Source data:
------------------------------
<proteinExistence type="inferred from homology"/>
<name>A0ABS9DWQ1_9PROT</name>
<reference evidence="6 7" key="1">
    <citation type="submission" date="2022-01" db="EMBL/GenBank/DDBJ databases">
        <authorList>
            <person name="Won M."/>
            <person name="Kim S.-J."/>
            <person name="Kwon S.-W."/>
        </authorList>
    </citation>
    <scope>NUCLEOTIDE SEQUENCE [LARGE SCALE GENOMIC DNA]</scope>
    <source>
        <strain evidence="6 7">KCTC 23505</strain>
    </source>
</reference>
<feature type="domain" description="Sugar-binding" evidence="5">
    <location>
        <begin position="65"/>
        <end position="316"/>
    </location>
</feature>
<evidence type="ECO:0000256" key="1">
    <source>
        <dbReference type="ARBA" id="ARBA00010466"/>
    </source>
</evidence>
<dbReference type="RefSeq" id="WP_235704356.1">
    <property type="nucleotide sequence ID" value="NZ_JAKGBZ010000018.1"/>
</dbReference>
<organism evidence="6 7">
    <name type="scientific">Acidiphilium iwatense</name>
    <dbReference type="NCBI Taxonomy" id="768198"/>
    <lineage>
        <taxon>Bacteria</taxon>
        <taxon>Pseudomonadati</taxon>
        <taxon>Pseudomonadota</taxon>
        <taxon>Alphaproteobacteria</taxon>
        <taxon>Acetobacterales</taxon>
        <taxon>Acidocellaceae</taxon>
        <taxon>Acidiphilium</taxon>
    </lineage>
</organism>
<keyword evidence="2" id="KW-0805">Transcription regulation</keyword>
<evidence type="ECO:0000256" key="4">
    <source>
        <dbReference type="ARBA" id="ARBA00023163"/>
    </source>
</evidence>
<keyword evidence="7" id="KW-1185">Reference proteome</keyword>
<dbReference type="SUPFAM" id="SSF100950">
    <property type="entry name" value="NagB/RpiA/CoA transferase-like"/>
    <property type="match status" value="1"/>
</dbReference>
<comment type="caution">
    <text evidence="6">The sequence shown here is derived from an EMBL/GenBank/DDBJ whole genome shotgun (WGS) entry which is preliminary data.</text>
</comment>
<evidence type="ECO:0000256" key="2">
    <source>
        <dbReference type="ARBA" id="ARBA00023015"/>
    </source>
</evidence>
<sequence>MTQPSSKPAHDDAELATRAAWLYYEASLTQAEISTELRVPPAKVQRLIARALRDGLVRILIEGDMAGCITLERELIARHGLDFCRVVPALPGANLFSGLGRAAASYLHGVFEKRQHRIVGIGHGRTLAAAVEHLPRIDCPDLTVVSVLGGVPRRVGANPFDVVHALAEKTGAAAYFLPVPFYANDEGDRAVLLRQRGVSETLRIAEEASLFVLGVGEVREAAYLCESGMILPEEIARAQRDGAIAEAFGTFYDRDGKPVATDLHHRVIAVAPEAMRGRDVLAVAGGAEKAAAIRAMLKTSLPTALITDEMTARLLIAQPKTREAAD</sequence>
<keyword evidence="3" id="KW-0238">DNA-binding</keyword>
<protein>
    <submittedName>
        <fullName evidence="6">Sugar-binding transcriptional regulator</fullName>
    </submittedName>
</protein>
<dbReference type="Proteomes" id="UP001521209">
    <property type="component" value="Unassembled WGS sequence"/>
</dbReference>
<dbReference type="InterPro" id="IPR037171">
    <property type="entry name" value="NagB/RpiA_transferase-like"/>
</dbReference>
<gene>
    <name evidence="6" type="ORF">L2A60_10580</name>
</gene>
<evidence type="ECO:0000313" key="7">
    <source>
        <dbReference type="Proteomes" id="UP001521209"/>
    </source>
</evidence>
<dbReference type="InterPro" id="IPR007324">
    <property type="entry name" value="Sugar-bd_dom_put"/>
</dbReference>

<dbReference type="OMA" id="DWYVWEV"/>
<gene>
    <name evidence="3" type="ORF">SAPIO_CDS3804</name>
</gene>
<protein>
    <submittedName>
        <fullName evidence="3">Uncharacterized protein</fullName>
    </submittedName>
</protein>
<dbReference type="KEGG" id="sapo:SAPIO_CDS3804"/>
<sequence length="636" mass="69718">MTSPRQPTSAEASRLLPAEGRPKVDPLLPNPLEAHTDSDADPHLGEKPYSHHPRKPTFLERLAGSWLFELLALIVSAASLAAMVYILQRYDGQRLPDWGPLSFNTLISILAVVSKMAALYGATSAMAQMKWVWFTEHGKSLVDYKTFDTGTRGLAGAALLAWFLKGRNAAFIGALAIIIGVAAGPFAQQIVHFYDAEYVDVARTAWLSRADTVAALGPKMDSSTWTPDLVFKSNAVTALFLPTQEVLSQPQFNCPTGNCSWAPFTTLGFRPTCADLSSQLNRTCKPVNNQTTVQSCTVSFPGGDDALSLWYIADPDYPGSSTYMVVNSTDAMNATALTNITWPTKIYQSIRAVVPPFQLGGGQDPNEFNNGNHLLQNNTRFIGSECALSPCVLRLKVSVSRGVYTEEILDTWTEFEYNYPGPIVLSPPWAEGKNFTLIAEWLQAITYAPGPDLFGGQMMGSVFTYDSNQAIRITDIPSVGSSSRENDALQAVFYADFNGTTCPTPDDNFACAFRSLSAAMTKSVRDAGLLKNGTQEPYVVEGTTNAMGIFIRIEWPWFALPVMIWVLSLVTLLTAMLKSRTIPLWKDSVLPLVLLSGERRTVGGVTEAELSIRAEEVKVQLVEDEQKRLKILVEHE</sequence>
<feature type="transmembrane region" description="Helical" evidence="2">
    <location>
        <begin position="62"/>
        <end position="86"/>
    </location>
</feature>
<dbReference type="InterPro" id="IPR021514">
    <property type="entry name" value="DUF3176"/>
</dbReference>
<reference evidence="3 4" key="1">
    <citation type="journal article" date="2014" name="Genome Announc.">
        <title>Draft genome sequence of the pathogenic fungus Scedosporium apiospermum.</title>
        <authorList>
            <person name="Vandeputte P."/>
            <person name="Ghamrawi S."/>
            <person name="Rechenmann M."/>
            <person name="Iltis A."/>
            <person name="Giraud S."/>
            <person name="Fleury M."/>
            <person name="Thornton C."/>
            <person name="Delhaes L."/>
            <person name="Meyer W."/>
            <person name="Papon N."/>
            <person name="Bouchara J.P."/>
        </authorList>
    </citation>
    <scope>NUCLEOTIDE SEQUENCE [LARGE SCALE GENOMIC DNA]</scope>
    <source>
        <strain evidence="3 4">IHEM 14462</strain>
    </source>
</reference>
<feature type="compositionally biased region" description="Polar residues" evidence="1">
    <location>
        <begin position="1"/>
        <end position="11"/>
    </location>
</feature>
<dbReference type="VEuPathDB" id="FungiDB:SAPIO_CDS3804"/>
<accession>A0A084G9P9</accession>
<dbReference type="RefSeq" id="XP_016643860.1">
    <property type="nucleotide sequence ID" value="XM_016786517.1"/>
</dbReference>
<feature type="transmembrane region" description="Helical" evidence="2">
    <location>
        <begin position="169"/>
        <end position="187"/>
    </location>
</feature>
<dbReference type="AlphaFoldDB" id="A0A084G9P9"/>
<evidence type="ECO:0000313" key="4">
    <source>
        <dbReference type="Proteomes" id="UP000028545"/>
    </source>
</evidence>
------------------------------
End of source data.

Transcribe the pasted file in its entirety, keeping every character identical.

<proteinExistence type="inferred from homology"/>
<name>A0ABS9DWQ1_9PROT</name>
<reference evidence="6 7" key="1">
    <citation type="submission" date="2022-01" db="EMBL/GenBank/DDBJ databases">
        <authorList>
            <person name="Won M."/>
            <person name="Kim S.-J."/>
            <person name="Kwon S.-W."/>
        </authorList>
    </citation>
    <scope>NUCLEOTIDE SEQUENCE [LARGE SCALE GENOMIC DNA]</scope>
    <source>
        <strain evidence="6 7">KCTC 23505</strain>
    </source>
</reference>
<feature type="domain" description="Sugar-binding" evidence="5">
    <location>
        <begin position="65"/>
        <end position="316"/>
    </location>
</feature>
<evidence type="ECO:0000256" key="1">
    <source>
        <dbReference type="ARBA" id="ARBA00010466"/>
    </source>
</evidence>
<dbReference type="RefSeq" id="WP_235704356.1">
    <property type="nucleotide sequence ID" value="NZ_JAKGBZ010000018.1"/>
</dbReference>
<organism evidence="6 7">
    <name type="scientific">Acidiphilium iwatense</name>
    <dbReference type="NCBI Taxonomy" id="768198"/>
    <lineage>
        <taxon>Bacteria</taxon>
        <taxon>Pseudomonadati</taxon>
        <taxon>Pseudomonadota</taxon>
        <taxon>Alphaproteobacteria</taxon>
        <taxon>Acetobacterales</taxon>
        <taxon>Acidocellaceae</taxon>
        <taxon>Acidiphilium</taxon>
    </lineage>
</organism>
<keyword evidence="2" id="KW-0805">Transcription regulation</keyword>
<evidence type="ECO:0000256" key="4">
    <source>
        <dbReference type="ARBA" id="ARBA00023163"/>
    </source>
</evidence>
<keyword evidence="7" id="KW-1185">Reference proteome</keyword>
<dbReference type="SUPFAM" id="SSF100950">
    <property type="entry name" value="NagB/RpiA/CoA transferase-like"/>
    <property type="match status" value="1"/>
</dbReference>
<comment type="caution">
    <text evidence="6">The sequence shown here is derived from an EMBL/GenBank/DDBJ whole genome shotgun (WGS) entry which is preliminary data.</text>
</comment>
<evidence type="ECO:0000256" key="2">
    <source>
        <dbReference type="ARBA" id="ARBA00023015"/>
    </source>
</evidence>
<sequence>MTQPSSKPAHDDAELATRAAWLYYEASLTQAEISTELRVPPAKVQRLIARALRDGLVRILIEGDMAGCITLERELIARHGLDFCRVVPALPGANLFSGLGRAAASYLHGVFEKRQHRIVGIGHGRTLAAAVEHLPRIDCPDLTVVSVLGGVPRRVGANPFDVVHALAEKTGAAAYFLPVPFYANDEGDRAVLLRQRGVSETLRIAEEASLFVLGVGEVREAAYLCESGMILPEEIARAQRDGAIAEAFGTFYDRDGKPVATDLHHRVIAVAPEAMRGRDVLAVAGGAEKAAAIRAMLKTSLPTALITDEMTARLLIAQPKTREAAD</sequence>
<keyword evidence="3" id="KW-0238">DNA-binding</keyword>
<protein>
    <submittedName>
        <fullName evidence="6">Sugar-binding transcriptional regulator</fullName>
    </submittedName>
</protein>
<dbReference type="Proteomes" id="UP001521209">
    <property type="component" value="Unassembled WGS sequence"/>
</dbReference>
<dbReference type="InterPro" id="IPR037171">
    <property type="entry name" value="NagB/RpiA_transferase-like"/>
</dbReference>
<gene>
    <name evidence="6" type="ORF">L2A60_10580</name>
</gene>
<evidence type="ECO:0000313" key="7">
    <source>
        <dbReference type="Proteomes" id="UP001521209"/>
    </source>
</evidence>
<dbReference type="InterPro" id="IPR007324">
    <property type="entry name" value="Sugar-bd_dom_put"/>
</dbReference>

<dbReference type="OMA" id="DWYVWEV"/>
<gene>
    <name evidence="3" type="ORF">SAPIO_CDS3804</name>
</gene>
<protein>
    <submittedName>
        <fullName evidence="3">Uncharacterized protein</fullName>
    </submittedName>
</protein>
<dbReference type="KEGG" id="sapo:SAPIO_CDS3804"/>
<sequence length="636" mass="69718">MTSPRQPTSAEASRLLPAEGRPKVDPLLPNPLEAHTDSDADPHLGEKPYSHHPRKPTFLERLAGSWLFELLALIVSAASLAAMVYILQRYDGQRLPDWGPLSFNTLISILAVVSKMAALYGATSAMAQMKWVWFTEHGKSLVDYKTFDTGTRGLAGAALLAWFLKGRNAAFIGALAIIIGVAAGPFAQQIVHFYDAEYVDVARTAWLSRADTVAALGPKMDSSTWTPDLVFKSNAVTALFLPTQEVLSQPQFNCPTGNCSWAPFTTLGFRPTCADLSSQLNRTCKPVNNQTTVQSCTVSFPGGDDALSLWYIADPDYPGSSTYMVVNSTDAMNATALTNITWPTKIYQSIRAVVPPFQLGGGQDPNEFNNGNHLLQNNTRFIGSECALSPCVLRLKVSVSRGVYTEEILDTWTEFEYNYPGPIVLSPPWAEGKNFTLIAEWLQAITYAPGPDLFGGQMMGSVFTYDSNQAIRITDIPSVGSSSRENDALQAVFYADFNGTTCPTPDDNFACAFRSLSAAMTKSVRDAGLLKNGTQEPYVVEGTTNAMGIFIRIEWPWFALPVMIWVLSLVTLLTAMLKSRTIPLWKDSVLPLVLLSGERRTVGGVTEAELSIRAEEVKVQLVEDEQKRLKILVEHE</sequence>
<feature type="transmembrane region" description="Helical" evidence="2">
    <location>
        <begin position="62"/>
        <end position="86"/>
    </location>
</feature>
<dbReference type="InterPro" id="IPR021514">
    <property type="entry name" value="DUF3176"/>
</dbReference>
<reference evidence="3 4" key="1">
    <citation type="journal article" date="2014" name="Genome Announc.">
        <title>Draft genome sequence of the pathogenic fungus Scedosporium apiospermum.</title>
        <authorList>
            <person name="Vandeputte P."/>
            <person name="Ghamrawi S."/>
            <person name="Rechenmann M."/>
            <person name="Iltis A."/>
            <person name="Giraud S."/>
            <person name="Fleury M."/>
            <person name="Thornton C."/>
            <person name="Delhaes L."/>
            <person name="Meyer W."/>
            <person name="Papon N."/>
            <person name="Bouchara J.P."/>
        </authorList>
    </citation>
    <scope>NUCLEOTIDE SEQUENCE [LARGE SCALE GENOMIC DNA]</scope>
    <source>
        <strain evidence="3 4">IHEM 14462</strain>
    </source>
</reference>
<feature type="compositionally biased region" description="Polar residues" evidence="1">
    <location>
        <begin position="1"/>
        <end position="11"/>
    </location>
</feature>
<dbReference type="VEuPathDB" id="FungiDB:SAPIO_CDS3804"/>
<accession>A0A084G9P9</accession>
<dbReference type="RefSeq" id="XP_016643860.1">
    <property type="nucleotide sequence ID" value="XM_016786517.1"/>
</dbReference>
<feature type="transmembrane region" description="Helical" evidence="2">
    <location>
        <begin position="169"/>
        <end position="187"/>
    </location>
</feature>
<dbReference type="AlphaFoldDB" id="A0A084G9P9"/>
<evidence type="ECO:0000313" key="4">
    <source>
        <dbReference type="Proteomes" id="UP000028545"/>
    </source>
</evidence>